The Apache Tears Stitch

The Apache Tears Crochet Stitch

The Apache Tears stitch is a type of mosaic crochet. It is made in single crochet rows without turning. So after each row you cut your yarn and join your next row into the top of the first stitch of the previous row. The Tears are made by using front post treble stitches made in the unused loops of the stitch 3 rows below. You can make this stitch in a single solid colour, but it looks simply stunning if you change colour every row.

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For this stitch you can use as many colours as you’d like. Go crazy and use them all or if you use just 3 they will link together with your Tears to form a zig zag down your piece.

The Apache Tears stitch is a fabulous stitch for most crochet projects – scarves, hats, wraps, blankets, clothing – they all look fabulous made with this stitch.

You can play with the stitch count between the tears to suit the look you prefer. I’ve chosen to have 6 stitches between each tear for this example.

This how to guide is part of Froggity Frog’s Stitch Vault collection. Have you seen all the other stitches in there? You can take a look here all the guides are free to access and maybe you will discover some new stitches to create for yourself.

The yarn I used in this stitch guide is Stylecraft Cotton Classique DK, a 100% cotton yarn. It’s a non mercerised cotton that is lovely and soft, but it can get a bit splitty if you frog it a couple of times. It does makes lovely cosy blankets though and is the yarn that got me hooked on cotton as my fibre of choice. I think I first got a ball of this yarn in a mystery bag I got off ebay, and it was a great yarn discovery for me.

I also used my trusty Clover Amour hooks which are perfect if you are looking for a good value ergonomic crochet hook that won’t cause your hand to ache if you are crocheting for long periods of time. I’ve tried many different crochet hooks over the years, but I always end up coming back to my trusty Clovers. They just sit so well in my hand and never let me down.

The Apache Tears Stitch

The stitch guide below is written in US terms

Abbreviations

  • Ch = Chain
  • St = Stitch
  • Sc = Single Crochet
  • Fptr = Front Post Treble Crochet

Start with a foundation chain of any length – you can add or remove as many sc between your Tear stitches as you want. The guide below though is using a pattern repeat of 7 plus 2 (plus 1 for the turning chain)

Row 1. In the 3rd chain from your hook make a sc (the turning chain counts as a stitch). Sc in each stitch across

For mosaic crochet you don’t turn after any row. Cut off your yarn after every row and rejoin in the 1st stitch of previous row. You will have a lot of ends to weave in for this stitch unless you hide them in a double border.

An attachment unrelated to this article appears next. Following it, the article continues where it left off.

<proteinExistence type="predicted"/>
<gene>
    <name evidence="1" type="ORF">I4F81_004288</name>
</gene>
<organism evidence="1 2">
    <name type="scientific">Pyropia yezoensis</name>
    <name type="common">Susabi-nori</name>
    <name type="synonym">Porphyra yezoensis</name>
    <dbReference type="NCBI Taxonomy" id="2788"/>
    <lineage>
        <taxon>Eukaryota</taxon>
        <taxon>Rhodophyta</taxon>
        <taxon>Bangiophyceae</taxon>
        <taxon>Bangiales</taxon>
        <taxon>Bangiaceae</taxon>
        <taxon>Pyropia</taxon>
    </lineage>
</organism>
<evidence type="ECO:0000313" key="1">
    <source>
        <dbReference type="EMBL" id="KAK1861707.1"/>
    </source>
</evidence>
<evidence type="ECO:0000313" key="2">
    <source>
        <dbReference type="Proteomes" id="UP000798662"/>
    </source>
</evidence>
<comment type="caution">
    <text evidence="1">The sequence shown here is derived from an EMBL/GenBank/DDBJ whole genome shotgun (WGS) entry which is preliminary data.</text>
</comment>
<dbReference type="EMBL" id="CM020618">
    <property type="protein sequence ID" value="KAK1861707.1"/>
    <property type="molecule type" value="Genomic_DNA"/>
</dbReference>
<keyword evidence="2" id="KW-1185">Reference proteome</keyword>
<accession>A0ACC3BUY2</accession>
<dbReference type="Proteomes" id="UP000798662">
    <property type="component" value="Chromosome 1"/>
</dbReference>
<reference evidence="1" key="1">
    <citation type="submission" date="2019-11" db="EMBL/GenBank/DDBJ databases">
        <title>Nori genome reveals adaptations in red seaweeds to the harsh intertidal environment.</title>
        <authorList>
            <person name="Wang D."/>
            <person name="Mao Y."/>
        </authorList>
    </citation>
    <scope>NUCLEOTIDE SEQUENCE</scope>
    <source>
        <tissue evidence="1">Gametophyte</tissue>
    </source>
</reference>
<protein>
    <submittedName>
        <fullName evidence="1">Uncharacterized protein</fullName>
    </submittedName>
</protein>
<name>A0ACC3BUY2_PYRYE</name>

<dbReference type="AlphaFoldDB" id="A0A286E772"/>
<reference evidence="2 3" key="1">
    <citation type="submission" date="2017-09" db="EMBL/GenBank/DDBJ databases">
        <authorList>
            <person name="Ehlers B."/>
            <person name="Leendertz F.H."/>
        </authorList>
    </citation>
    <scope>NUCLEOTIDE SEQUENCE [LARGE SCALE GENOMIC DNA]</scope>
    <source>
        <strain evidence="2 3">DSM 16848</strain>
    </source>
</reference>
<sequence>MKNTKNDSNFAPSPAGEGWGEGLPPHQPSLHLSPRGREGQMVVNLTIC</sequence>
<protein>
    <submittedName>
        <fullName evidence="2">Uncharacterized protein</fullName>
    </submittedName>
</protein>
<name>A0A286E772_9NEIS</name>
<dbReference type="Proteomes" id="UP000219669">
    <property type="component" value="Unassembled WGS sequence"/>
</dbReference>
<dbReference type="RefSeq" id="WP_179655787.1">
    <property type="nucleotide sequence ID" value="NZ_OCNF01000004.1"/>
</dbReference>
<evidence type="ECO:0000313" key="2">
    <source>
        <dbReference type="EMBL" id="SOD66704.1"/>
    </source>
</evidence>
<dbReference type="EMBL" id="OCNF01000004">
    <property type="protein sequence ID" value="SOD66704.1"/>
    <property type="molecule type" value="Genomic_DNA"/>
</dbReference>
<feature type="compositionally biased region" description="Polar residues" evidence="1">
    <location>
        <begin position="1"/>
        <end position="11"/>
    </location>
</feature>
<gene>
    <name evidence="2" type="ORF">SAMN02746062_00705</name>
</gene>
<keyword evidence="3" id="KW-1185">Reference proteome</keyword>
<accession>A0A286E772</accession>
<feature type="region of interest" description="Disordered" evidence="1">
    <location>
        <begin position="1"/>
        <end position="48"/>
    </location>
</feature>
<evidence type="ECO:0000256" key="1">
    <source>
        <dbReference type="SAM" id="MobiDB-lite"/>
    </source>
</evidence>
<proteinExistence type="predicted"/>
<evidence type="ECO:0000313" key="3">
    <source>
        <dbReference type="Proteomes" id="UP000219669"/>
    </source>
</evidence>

Rows 2 and 3. Chain 1 and sc in the first stitch. Sc in each stitch across

cut off at the end of each row

Row 4. Chain 1 and sc in the first stitch. The next stitch is a front post treble crochet (fptr) made around the post of the stitch directly below in row 1. *Sc in each of the next 6 stitches. Make a fptr around the post 3 rows below* repeat between *and* then sc in the last 7 stitches of the row

fptr 3 rows below to make the tears

Row 5. Chain 1 and sc in the first and second stitch. The next stitch is a front post treble crochet (fptr) made around the post of the stitch directly below in row 2. *Sc in each of the next 6 stitches. Make a fptr around the post 3 rows below* repeat between *and* then sc in the last 6 stitches

Make your tear in the stitch after the one in the previous row

Row 6. Chain 1 and sc in the first stitch. Sc in the next 2 stitches. Fptr around the post of the stitch directly below in row 3. *Sc in each of the next 6 stitches. Make a fptr around the post 3 rows below* repeat between *and* then sc in the last 5 stitches

Row 7. Chain 1 and sc in the first stitch. Sc in the next 3 stitches. Fptr around the post of the stitch directly below in row 4. *Sc in each of the next 6 stitches. Make a fptr around the post 3 rows below* repeat between *and* then sc in the last 4 stitches

Row 8. Chain 1 and sc in the first stitch. Sc in the next 4 stitches. Fptr around the post of the stitch directly below in row 5. *Sc in each of the next 6 stitches. Make a fptr around the post 3 rows below* repeat between *and* then sc in the last 3 stitches

Row 9. Chain 1 and sc in the first stitch. Sc in the next 5 stitches. Fptr around the post of the stitch directly below in row 6. *Sc in each of the next 6 stitches. Make a fptr around the post 3 rows below* repeat between *and* then sc in the last 2 stitches

Row 10. Chain 1 and sc in the first stitch. Sc in the next 6 stitches. Fptr around the post of the stitch directly below in row 7. *Sc in each of the next 6 stitches. Make a fptr around the post 3 rows below* repeat between *and* then sc in the last stitch.

Repeat rows 4-10 until you have the number of rows that you need for your project. Then you can cut off, weave in your ends and admire your stunning handy work.

You can find more free crochet stitch guides here in Froggity Frog’s¬†stitch vault. Come on over to our Facebook group – Froggity Frog’s Ribbit And Stitch and show us what you made with the Amostra stitch. I’d love to see what you created.¬†

Don’t forget to sign up to our newsletter to be the first to know about new stitch guides and new crochet pattern releases. You can sign up here and be the first to see what I’ve got cooking behind the scenes here at Froggity Frog.

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